The next major contributing factor goes hand-in-hand with the first one. We noticed that they didn’t have a distribution system in place.
When you have a portfolio, it should be invested in various different kinds of stocks, bonds, international, money markets, etc. This is common knowledge.
When you decide to take money from your portfolio, should you distribute proportionally from your diversified assets, like the TSP handles withdrawals?
We’ve found that a better way of distributing money from your portfolio is going in and looking to see which investments are the most appropriate to generate the cash you need.
As with Sequence of Returns risk, you don’t want to sell investments that have fallen in value, because doing so means you took the money out of the markets and removed its chance of regrowing again. As a result, the massive market swings in 2020 and 2022 created significant risk to this family as they took distributions.
Instead, they may have been better suited by creating a system that identifies:
- How much income they needed per month
- How much time do they need this income—for instance, “we need $7K/mo for the next 4 years until Social Security begins”
- How to best allocate that needed $336,000 ($7K/mo X 12 months X 4 years)
- How to draw from it monthly over those 4 years
- What parts of their portfolio should that come from to minimizing the risk of making market volatility permanent losses
- In addition to the above questions, there is also the factor of being the most tax-efficient when creating their retirement income. If not careful, a federal retiree can easily create more tax liabilities than are necessary and that can hurt your retirement over time.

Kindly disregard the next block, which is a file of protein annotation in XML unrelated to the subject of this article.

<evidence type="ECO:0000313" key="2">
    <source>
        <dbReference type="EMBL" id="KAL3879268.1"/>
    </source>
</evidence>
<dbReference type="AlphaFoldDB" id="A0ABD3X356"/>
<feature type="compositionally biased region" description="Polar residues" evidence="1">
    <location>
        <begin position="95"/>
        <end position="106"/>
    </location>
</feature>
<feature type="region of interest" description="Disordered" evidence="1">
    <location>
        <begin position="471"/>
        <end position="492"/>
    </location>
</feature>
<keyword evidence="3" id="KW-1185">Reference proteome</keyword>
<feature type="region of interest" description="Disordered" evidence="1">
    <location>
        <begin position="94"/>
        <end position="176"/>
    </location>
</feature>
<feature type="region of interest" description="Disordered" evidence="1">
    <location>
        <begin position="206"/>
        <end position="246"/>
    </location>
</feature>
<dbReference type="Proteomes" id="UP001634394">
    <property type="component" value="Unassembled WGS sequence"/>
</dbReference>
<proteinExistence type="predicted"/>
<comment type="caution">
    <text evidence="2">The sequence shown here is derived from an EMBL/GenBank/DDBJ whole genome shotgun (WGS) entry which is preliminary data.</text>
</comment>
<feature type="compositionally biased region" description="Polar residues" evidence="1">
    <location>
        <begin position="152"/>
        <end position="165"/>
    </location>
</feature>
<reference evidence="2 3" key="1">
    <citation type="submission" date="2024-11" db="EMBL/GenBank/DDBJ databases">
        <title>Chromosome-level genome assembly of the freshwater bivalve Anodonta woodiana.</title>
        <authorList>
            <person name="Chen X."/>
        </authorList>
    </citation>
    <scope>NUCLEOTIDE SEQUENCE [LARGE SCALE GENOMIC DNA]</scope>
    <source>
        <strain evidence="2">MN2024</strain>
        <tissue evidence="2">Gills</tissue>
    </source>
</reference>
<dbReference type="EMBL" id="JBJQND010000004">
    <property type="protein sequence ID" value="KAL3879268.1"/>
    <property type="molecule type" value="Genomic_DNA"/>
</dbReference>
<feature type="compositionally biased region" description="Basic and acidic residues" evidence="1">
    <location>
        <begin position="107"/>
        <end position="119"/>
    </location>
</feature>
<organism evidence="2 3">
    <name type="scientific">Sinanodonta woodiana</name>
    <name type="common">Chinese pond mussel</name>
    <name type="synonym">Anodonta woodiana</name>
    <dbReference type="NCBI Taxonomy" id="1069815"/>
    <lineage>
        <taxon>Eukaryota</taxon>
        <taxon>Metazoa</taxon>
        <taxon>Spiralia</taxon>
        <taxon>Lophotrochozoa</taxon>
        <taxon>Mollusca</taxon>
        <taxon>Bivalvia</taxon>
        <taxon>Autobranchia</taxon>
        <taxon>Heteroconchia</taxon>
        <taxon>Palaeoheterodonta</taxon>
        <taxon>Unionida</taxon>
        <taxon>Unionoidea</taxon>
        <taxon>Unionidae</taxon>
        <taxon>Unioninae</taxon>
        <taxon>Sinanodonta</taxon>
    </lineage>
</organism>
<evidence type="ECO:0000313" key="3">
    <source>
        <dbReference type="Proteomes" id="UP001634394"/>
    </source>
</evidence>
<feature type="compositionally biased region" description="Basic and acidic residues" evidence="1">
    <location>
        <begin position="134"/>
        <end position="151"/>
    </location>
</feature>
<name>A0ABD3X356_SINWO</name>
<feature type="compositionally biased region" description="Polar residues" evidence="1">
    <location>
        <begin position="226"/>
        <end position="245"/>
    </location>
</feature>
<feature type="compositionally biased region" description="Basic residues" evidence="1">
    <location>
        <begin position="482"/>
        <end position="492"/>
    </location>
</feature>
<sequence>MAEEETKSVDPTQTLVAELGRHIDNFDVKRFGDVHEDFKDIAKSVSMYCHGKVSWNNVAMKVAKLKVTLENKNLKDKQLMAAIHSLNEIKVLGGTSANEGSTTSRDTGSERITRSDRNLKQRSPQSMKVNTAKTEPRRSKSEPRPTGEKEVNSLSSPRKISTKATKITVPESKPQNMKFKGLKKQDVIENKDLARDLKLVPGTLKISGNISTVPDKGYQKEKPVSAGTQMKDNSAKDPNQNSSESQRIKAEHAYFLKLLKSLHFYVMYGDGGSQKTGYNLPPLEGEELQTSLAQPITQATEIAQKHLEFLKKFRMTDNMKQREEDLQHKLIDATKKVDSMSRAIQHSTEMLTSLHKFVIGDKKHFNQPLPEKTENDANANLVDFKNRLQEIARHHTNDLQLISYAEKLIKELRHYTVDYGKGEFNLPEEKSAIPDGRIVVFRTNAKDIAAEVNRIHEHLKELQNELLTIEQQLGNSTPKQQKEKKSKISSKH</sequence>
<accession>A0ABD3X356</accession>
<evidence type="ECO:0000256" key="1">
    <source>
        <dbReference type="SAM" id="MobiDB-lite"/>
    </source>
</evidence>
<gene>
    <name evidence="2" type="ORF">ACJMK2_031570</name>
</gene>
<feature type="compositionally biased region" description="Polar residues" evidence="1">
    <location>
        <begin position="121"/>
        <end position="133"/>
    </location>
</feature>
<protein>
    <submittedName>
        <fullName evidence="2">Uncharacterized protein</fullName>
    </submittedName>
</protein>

They should have identified which accounts made the most sense from which to make their withdrawals.
Perhaps a combination of retirement and non-retirement distributions is the best thing. Conversely, maybe it’s a low tax year and you should be taking all pre-tax retirement money and paying taxes while your rates are low. These are all things that get implemented through a distribution system.
This is where having projections of your income can be helpful. No one can know where tax rates will be in the future, but having a rough idea of what your expected income levels will be can help you figure out exactly how to use your money in a way that keeps taxes as low as possible throughout your life.
Poor Investment Plan
In addition to the prior, we immediately identified that they didn’t have a good plan around their investments.
Take a moment to think about how difficult the markets were last year. You’ll recall there was a big selloff in the markets. Neither stocks nor bonds were safe from volatility last year.
How many of you either did or were tempted to move your TSP to the G fund last year? How about in 2020 when COVID first hit, and everyone thought the world was ending?
Most current or soon-to-be retirees are trying to preserve their wealth, and many make financial moves without modeling or considering all the implications prior to doing so.
If you did too, or maybe you thought about it, where did that decision come from? It was visceral, right? You wanted to stop your account balance from further decline.